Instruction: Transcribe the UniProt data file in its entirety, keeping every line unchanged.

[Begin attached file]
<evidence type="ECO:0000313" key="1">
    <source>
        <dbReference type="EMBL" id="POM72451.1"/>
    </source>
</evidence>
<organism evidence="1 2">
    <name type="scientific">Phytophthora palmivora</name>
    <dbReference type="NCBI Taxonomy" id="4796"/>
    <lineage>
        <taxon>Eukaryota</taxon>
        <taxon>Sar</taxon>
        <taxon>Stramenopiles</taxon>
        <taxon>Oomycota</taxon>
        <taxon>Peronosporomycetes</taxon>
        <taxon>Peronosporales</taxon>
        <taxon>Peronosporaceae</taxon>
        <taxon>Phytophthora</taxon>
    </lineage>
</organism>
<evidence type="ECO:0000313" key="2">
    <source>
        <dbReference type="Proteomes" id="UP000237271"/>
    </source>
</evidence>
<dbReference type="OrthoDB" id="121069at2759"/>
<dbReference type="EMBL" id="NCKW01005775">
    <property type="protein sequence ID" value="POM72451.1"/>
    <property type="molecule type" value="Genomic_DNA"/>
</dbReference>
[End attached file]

<evidence type="ECO:0000313" key="1">
    <source>
        <dbReference type="EMBL" id="POM72451.1"/>
    </source>
</evidence>
<organism evidence="1 2">
    <name type="scientific">Phytophthora palmivora</name>
    <dbReference type="NCBI Taxonomy" id="4796"/>
    <lineage>
        <taxon>Eukaryota</taxon>
        <taxon>Sar</taxon>
        <taxon>Stramenopiles</taxon>
        <taxon>Oomycota</taxon>
        <taxon>Peronosporomycetes</taxon>
        <taxon>Peronosporales</taxon>
        <taxon>Peronosporaceae</taxon>
        <taxon>Phytophthora</taxon>
    </lineage>
</organism>
<evidence type="ECO:0000313" key="2">
    <source>
        <dbReference type="Proteomes" id="UP000237271"/>
    </source>
</evidence>
<dbReference type="OrthoDB" id="121069at2759"/>
<dbReference type="EMBL" id="NCKW01005775">
    <property type="protein sequence ID" value="POM72451.1"/>
    <property type="molecule type" value="Genomic_DNA"/>
</dbReference>